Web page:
We expect learners to make complex decisions on the job. Then why don’t we let them decide how to use a simple course?
Novices need structure. But how should we show it?
Research suggests that learners who are new to a topic benefit from a structured course.
We could easily provide that structure as a menu that lists the topics in the order they should be accessed. A course for novices doesn’t have to be a one-way trip through the Next-button tunnel.
What’s on the menu?
The usual menu is a text-only list or set of tabs. However, a more visual approach could say more about the course topic and structure.
Here’s the menu for a Plimoth Plantation course that helps kids unlearn myths about the American Thanksgiving. The recommended order is clear, and it’s also clear that you’re going to hear two sides of the story at one point.
Here are a few other graphics that could become menus:
- Flow chart
- Mind map
- The product or item that the course examines
- Head shots of people asking questions (each question links to the section that answers it)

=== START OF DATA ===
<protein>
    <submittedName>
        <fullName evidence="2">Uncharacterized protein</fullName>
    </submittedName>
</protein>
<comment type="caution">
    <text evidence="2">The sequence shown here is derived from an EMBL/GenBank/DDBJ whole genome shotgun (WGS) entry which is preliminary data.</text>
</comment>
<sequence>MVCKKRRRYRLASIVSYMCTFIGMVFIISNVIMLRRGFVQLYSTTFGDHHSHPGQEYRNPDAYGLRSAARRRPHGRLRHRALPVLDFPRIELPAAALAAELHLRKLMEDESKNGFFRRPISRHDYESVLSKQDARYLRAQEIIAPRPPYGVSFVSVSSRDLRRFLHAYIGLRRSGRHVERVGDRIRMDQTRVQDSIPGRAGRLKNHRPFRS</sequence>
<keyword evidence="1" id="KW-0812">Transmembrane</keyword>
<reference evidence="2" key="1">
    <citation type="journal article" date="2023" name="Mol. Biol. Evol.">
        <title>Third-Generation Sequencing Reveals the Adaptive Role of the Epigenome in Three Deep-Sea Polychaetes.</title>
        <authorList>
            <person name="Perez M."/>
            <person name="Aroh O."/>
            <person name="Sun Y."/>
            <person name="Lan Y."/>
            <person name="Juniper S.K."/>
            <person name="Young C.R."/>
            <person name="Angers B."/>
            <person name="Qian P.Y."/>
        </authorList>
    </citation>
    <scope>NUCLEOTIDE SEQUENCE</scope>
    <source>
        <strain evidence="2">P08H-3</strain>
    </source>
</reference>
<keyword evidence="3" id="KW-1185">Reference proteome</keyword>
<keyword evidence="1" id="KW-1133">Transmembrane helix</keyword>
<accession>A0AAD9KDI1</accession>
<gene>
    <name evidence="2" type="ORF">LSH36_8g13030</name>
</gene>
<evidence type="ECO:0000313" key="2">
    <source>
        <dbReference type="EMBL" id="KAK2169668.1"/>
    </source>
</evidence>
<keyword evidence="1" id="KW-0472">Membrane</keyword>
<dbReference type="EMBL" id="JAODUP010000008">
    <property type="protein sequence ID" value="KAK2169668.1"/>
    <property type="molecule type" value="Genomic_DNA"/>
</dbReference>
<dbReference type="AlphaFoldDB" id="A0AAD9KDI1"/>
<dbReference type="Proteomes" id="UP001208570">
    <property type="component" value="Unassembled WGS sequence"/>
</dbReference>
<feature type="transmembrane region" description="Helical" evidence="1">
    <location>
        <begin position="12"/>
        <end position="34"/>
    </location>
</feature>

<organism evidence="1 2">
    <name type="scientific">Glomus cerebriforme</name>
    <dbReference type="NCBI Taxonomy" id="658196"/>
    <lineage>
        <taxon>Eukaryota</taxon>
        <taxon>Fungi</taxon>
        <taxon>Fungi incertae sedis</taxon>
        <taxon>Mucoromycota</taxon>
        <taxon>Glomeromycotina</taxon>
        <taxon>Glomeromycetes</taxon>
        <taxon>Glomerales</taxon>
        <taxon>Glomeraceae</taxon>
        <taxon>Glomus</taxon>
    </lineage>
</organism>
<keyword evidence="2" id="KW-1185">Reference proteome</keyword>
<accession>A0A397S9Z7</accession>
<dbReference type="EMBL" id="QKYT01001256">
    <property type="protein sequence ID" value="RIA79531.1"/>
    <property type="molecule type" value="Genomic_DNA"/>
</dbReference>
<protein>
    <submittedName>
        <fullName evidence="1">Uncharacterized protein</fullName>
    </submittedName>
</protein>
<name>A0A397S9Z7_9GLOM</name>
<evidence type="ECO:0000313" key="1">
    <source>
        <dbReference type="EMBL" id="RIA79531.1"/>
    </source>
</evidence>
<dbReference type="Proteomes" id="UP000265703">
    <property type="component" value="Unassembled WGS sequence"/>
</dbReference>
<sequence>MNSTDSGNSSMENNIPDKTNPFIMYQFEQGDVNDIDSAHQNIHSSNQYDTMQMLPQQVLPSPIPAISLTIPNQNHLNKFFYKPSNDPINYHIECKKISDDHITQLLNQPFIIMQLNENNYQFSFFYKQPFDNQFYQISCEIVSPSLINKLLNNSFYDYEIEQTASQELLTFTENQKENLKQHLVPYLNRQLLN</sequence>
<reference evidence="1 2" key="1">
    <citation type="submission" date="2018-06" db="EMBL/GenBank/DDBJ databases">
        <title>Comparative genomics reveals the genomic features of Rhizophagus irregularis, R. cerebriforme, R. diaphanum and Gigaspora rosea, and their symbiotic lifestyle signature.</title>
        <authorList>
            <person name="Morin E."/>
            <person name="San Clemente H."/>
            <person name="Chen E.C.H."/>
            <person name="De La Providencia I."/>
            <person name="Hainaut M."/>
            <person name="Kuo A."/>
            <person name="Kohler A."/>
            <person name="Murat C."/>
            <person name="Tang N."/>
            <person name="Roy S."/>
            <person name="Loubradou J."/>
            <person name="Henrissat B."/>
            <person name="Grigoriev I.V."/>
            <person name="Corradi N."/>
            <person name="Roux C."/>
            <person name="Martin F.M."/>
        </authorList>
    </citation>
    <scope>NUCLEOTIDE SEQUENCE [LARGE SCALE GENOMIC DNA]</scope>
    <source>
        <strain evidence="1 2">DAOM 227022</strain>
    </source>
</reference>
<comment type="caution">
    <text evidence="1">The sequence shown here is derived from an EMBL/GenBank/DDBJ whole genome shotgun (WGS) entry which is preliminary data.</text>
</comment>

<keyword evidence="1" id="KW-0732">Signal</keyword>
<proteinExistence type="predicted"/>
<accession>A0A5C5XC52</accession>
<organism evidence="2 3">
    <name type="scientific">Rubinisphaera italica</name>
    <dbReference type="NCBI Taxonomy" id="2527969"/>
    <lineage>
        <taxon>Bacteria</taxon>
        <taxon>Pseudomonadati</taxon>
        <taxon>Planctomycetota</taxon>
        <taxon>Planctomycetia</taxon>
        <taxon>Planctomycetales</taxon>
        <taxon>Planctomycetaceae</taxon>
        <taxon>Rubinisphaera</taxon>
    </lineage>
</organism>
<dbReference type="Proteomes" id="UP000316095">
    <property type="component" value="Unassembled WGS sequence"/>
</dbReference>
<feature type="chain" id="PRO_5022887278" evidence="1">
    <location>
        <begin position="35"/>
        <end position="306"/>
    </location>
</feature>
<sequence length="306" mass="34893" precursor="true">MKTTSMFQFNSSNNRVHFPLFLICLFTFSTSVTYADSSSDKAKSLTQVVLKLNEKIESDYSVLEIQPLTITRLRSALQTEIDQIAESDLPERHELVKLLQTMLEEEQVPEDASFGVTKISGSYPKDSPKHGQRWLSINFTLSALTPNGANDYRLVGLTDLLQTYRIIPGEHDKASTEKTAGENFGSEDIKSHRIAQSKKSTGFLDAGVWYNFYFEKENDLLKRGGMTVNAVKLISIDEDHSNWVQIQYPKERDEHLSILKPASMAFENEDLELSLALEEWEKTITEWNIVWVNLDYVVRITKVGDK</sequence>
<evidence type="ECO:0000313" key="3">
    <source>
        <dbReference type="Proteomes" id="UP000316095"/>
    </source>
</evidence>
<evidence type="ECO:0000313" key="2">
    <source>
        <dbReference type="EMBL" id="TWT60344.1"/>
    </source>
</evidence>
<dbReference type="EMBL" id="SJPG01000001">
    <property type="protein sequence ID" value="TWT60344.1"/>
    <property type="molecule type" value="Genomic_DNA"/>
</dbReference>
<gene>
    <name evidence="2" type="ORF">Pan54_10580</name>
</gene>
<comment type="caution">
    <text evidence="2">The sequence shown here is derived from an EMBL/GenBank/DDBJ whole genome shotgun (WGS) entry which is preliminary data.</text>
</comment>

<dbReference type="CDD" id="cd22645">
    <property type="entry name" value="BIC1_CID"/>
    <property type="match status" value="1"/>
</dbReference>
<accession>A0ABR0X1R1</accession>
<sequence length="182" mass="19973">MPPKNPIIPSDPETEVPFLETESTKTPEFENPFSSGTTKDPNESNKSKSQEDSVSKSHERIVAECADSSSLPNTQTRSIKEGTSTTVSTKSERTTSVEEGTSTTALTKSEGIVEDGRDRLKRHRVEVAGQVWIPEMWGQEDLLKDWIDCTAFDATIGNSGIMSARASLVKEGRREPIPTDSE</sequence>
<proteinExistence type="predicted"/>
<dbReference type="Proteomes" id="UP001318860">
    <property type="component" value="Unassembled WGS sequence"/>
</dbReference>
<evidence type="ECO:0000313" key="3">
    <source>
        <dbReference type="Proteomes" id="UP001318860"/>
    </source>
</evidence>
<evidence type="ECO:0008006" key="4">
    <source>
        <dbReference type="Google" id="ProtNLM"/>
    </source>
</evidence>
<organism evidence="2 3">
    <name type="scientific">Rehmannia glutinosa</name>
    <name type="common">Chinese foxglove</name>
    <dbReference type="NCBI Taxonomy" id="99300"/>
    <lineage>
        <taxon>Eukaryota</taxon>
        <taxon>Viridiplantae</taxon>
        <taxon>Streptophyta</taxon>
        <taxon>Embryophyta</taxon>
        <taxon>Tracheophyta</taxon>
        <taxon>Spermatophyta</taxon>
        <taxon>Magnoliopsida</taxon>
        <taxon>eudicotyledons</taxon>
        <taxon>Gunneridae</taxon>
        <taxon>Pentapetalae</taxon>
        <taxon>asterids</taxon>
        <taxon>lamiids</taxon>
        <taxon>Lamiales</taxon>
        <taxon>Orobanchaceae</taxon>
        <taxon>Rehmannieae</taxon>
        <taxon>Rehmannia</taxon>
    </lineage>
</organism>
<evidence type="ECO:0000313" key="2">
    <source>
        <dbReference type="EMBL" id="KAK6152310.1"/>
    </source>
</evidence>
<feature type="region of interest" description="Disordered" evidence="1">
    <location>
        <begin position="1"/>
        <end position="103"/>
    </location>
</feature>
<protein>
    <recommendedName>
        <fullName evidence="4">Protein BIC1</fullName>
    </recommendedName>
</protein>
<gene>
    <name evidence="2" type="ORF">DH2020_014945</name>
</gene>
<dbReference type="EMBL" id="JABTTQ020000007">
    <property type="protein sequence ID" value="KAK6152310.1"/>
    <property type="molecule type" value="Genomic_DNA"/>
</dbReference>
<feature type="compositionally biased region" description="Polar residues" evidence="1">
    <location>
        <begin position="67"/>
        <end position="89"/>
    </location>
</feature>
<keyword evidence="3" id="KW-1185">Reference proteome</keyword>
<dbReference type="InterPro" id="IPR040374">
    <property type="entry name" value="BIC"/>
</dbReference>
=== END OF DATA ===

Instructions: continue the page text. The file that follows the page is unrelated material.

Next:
- Map of a building or place
- Game board
If your course is based on a story, you could use easily-identified scenes from the story.
In all of these examples, the arrangement of the images could make the recommended path clear.
It can be easy to do
If you use PowerPoint, you should be able to build a visual menu by creating a menu slide and hyperlinking its images to other slides. If you use a PowerPoint conversion tool, check to see if this approach will survive the conversion. In Keynote, image hyperlinks export to Flash with no problems.
What do you think?
What are some other graphics that could be turned into menus? Have you done this in a rapid development tool? Let us know in the comments!